Skilled Nursing Facilities vs. Nursing Homes: What's the Difference?
Many use the terms “skilled nursing facility” and “nursing home” interchangeably. However, they're separate care facilities. Although skilled nursing facilities and nursing homes sound similar, they have fundamental differences, including the level of medical care they provide.
Whereas nursing homes are long-term residential facilities that serve people with chronic conditions, skilled nursing facilities are rehabilitation and treatment centers. Nursing homes are appropriate for long-term residents, while skilled nursing facilities support short-term recovery from acute medical issues.
Duration of Stay
How long a person needs to stay at a facility can determine whether they go to a nursing home or a skilled nursing facility. People usually remain in nursing homes for longer durations than in skilled nursing facilities. Many older adults move into nursing homes permanently. Those in skilled nursing facilities tend to stay for shorter periods of time and then move back home or into long-term care.
According to the National Care Planning Council, people who enter nursing homes stay for an average of more than two years. The average stay in a skilled nursing facility is about a month.
In addition to the length of stay, a significant difference between skilled nursing facilities and nursing homes is the type of care available. Skilled nursing facilities specialize in addressing residents’ unique medical needs.
Skilled nursing requires qualified practitioners with advanced training and specific certifications. Licensed health professionals work at skilled nursing facilities, including:
Registered nurses (RNs)
Licensed practical nurses (LPNs)
Speech and language pathologists
Physical and occupational therapists
Depending on the type of care you need, note that you can obtain skilled nursing services in other settings as well, including your home and nursing homes.
Types of Care Available in Skilled Nursing Facilities
Individuals who have severe accidents, such as falls, might need short-term care in a skilled nursing facility. Others may go to skilled nursing facilities to receive treatment for severe illnesses like cancer. People might also need to stay in a skilled nursing facility when recovering from surgery.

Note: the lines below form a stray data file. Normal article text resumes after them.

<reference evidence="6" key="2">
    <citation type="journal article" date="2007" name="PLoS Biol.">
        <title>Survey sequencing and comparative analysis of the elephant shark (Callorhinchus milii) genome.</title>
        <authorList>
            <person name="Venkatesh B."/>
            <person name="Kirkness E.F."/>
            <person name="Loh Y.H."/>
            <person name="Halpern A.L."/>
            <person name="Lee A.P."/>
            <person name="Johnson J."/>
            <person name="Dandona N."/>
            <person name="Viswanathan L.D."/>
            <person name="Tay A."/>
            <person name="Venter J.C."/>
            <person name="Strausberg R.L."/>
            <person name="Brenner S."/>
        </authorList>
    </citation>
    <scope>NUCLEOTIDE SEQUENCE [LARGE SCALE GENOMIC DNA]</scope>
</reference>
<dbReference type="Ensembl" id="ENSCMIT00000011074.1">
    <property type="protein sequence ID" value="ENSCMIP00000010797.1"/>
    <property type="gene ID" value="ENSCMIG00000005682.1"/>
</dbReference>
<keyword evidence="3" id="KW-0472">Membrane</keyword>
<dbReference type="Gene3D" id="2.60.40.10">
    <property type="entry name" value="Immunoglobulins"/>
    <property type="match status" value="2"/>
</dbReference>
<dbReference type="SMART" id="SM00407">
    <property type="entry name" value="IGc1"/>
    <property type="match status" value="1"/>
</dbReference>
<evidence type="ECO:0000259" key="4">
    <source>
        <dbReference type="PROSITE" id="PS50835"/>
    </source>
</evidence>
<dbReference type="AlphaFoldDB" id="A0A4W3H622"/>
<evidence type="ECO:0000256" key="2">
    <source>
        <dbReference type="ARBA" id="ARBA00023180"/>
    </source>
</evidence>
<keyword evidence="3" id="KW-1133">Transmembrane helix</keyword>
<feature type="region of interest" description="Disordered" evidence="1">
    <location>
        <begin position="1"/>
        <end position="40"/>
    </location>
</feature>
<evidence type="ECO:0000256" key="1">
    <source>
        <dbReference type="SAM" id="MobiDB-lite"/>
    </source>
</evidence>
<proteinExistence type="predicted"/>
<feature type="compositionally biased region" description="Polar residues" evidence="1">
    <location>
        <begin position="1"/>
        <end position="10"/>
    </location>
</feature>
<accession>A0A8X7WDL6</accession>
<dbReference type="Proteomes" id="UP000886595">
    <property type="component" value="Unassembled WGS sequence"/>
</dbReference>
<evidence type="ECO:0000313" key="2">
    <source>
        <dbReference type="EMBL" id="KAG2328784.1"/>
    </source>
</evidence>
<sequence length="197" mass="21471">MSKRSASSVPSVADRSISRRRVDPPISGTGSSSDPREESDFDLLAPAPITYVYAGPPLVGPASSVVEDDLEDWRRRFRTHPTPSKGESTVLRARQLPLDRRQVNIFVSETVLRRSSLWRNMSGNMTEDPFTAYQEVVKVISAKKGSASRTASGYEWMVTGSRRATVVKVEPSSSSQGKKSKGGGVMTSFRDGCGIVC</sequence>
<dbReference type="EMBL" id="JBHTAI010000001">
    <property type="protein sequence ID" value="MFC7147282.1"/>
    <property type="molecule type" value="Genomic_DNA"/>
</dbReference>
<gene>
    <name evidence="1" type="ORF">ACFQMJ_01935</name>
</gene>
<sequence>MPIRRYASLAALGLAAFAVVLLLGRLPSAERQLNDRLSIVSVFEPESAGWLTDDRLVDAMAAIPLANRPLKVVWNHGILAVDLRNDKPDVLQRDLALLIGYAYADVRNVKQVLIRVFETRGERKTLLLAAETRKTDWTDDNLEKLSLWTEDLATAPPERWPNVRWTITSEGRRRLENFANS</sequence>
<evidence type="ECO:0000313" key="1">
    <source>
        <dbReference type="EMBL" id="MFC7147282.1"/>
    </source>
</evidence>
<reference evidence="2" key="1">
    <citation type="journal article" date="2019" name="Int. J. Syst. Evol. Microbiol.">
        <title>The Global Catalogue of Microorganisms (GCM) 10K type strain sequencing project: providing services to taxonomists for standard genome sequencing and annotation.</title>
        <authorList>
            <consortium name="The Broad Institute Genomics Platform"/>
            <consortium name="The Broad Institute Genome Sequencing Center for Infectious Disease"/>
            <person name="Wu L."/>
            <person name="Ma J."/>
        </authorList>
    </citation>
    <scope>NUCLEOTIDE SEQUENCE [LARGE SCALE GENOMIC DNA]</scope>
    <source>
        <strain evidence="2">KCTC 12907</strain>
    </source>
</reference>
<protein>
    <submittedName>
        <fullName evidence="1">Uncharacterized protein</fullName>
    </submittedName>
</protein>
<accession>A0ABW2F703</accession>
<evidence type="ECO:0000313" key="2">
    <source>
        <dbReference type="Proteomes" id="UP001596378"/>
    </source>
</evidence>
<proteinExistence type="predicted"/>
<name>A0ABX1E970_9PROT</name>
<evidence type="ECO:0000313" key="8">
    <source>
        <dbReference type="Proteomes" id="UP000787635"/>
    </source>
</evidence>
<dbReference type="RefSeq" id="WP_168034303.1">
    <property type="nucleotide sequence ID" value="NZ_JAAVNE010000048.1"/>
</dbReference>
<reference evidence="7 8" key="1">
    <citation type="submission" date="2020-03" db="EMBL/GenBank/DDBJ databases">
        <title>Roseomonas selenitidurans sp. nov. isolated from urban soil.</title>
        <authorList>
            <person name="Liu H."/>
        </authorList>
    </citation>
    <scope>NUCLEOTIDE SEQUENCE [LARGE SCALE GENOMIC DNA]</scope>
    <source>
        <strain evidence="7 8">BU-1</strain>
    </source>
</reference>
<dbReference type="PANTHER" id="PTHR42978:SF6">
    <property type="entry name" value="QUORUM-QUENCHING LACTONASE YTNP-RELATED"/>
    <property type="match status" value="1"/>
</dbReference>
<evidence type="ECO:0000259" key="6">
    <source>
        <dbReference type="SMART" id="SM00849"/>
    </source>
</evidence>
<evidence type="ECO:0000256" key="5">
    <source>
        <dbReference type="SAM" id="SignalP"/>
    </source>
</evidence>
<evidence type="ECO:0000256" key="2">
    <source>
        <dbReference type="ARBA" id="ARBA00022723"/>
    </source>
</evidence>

Types of care available at skilled nursing facilities include:
As part of medical care, specialized medical equipment is available at skilled nursing facilities.
When individuals can no longer live in their homes safely and need assistance with daily living, they may choose to move into a nursing home. Nursing homes also offer activities to residents, such as social events, shopping excursions, and access to religious services. Day and night, residents have access to nursing services.
However, unlike skilled nursing facilities, nursing homes don't offer medical care that meets all residents’ specific needs. Residents at nursing homes with specific medical needs often travel to healthcare facilities to receive care. Family members can drive residents to appointments, or they may use transportation services to access medical care that meets their unique needs.
In addition, while registered nurses work in nursing homes, fewer licensed professionals might be available to residents in this type of facility.
Learn more about choosing and evaluating nursing homes.
Assistance With Daily Living
Both skilled nursing facilities and nursing homes provide round-the-clock activities of daily living (ADLs), including:
Showering and bathing
Cooking and meals
Getting in and out of bed
Moving in and out of a wheelchair
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